What if this were your last morning?

My Dad in the 1930s

My Dad in the 1930s

Fourteen years ago yesterday my father awoke early, as usual.

He ate breakfast—Shredded Wheat, probably—and left the house to take his new car in for rust-proofing. He dropped the car at the auto shop and wandered over to a nearby mall to pass the time. He ordered a coffee and sat at one of the food court tables.

Some friends of ours walked the mall for fitness. On their first lap they waved a hand of greeting to my Dad. On their second lap, he was dead. Gone instantly from a heart attack.

When my father arose from his bed that morning, did he know? When he poured the milk to soften his Shredded Wheat, did he have an inkling? Did he allow himself some sugar as a treat for a diabetic in his final hours? What were his thoughts as he drove the twenty minutes to the auto shop? Was he savouring his life with gratitude? Or was he stewing over some unimportant detail?

Did he do something special? Or did he think it was just another day?

I’ll never know the answers to those questions, but his sudden death reminds me to savour every morning. Smile. Appreciate the view.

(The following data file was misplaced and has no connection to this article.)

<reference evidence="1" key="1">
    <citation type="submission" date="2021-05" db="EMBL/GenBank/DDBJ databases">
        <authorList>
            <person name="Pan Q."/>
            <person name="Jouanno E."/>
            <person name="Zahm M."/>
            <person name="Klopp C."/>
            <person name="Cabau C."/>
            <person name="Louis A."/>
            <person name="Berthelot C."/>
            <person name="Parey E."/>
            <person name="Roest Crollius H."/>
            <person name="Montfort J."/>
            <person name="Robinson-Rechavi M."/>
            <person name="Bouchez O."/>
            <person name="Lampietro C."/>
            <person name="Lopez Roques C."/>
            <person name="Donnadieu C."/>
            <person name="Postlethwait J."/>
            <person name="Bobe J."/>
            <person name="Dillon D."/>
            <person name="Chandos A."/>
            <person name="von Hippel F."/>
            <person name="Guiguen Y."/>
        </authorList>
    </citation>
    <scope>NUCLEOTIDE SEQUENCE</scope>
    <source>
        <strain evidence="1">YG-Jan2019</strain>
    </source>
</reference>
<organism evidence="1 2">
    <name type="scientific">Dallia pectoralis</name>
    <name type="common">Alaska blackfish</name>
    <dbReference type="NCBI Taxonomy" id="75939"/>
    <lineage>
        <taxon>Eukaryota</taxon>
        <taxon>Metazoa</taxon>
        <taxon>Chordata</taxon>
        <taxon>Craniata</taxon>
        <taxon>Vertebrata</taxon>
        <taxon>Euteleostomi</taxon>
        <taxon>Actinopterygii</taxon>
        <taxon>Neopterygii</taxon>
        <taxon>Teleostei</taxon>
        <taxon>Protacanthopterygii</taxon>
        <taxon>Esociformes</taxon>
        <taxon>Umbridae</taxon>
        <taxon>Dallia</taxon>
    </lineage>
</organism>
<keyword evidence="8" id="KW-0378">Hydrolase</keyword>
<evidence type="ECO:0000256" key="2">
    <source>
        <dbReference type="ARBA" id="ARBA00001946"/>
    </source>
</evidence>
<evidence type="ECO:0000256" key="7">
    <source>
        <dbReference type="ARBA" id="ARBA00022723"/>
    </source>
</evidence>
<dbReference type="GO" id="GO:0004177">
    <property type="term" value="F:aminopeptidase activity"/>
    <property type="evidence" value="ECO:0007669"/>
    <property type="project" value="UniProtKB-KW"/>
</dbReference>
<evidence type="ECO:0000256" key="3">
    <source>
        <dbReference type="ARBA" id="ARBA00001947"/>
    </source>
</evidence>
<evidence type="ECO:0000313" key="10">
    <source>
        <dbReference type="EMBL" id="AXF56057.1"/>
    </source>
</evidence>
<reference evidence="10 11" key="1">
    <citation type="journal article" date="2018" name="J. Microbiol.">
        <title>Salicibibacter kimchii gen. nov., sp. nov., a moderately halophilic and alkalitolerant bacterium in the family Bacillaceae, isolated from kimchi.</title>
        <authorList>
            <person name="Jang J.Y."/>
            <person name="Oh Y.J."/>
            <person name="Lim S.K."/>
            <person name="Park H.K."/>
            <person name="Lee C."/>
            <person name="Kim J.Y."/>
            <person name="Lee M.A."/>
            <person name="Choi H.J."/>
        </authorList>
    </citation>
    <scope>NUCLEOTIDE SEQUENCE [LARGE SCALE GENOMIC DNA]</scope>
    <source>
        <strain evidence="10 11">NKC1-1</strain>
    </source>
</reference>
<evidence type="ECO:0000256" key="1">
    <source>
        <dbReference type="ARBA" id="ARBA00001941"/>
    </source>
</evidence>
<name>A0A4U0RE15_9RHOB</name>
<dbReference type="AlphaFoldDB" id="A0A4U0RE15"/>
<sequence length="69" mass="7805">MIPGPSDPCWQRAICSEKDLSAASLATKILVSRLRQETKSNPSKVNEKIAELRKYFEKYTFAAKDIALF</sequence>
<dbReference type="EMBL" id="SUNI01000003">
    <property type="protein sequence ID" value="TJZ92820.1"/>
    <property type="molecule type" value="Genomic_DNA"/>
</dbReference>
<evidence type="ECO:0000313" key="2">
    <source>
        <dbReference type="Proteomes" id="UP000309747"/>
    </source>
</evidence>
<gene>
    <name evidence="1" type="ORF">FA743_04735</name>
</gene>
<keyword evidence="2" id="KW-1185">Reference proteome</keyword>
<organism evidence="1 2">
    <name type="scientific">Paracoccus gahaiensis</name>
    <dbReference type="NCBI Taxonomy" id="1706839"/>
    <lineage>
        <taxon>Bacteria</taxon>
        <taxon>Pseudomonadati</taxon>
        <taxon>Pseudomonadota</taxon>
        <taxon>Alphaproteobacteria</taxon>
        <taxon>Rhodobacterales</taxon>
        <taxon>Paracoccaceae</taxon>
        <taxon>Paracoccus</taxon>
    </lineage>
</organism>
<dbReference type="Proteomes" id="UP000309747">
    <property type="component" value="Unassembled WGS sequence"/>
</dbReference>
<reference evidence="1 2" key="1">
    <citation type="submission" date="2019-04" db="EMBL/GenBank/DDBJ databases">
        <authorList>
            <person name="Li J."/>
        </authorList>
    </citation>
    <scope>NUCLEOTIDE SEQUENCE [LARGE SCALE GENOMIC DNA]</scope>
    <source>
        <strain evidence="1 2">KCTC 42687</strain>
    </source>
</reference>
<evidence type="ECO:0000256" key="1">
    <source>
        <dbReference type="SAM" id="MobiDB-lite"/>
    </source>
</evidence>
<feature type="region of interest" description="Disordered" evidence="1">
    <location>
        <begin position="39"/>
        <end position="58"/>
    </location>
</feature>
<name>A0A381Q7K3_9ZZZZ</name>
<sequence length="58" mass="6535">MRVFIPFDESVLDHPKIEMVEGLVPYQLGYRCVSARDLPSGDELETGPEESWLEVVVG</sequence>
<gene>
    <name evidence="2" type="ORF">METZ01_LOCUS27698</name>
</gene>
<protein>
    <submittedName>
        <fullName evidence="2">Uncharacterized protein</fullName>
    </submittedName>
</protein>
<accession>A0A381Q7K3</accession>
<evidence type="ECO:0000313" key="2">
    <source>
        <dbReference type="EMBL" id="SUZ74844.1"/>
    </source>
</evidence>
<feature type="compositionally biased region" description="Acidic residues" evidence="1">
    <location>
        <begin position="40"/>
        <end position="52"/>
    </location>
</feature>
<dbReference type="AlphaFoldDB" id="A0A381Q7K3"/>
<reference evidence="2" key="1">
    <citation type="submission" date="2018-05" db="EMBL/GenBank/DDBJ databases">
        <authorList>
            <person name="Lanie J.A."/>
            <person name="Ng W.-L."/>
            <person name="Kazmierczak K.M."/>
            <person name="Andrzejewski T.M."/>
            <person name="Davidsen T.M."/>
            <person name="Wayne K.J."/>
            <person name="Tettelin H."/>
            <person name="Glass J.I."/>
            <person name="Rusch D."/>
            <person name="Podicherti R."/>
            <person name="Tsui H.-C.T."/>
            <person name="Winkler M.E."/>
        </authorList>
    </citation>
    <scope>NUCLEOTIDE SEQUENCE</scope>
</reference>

I try not to stew over unimportant details, because you never know, and I would hate those to be my last thoughts.

What if this were your last morning?

About Arlene Somerton Smith

Writer, laughing thinker, miner of inspirational insights, sports fan, and community volunteer

Posted on December 3, 2013, in Gratitude, Inspiration. Bookmark the permalink. 2 Comments.

  1. I often live like every day is my last day. Or when I’m feeling down or very upset, I ask myself if that would be my last moment, would it be worthy my thoughts, my feelings and my moods? And sometimes it’s a yes but sometimes it’s a no, this is where asking the question helps 🙂
    xox

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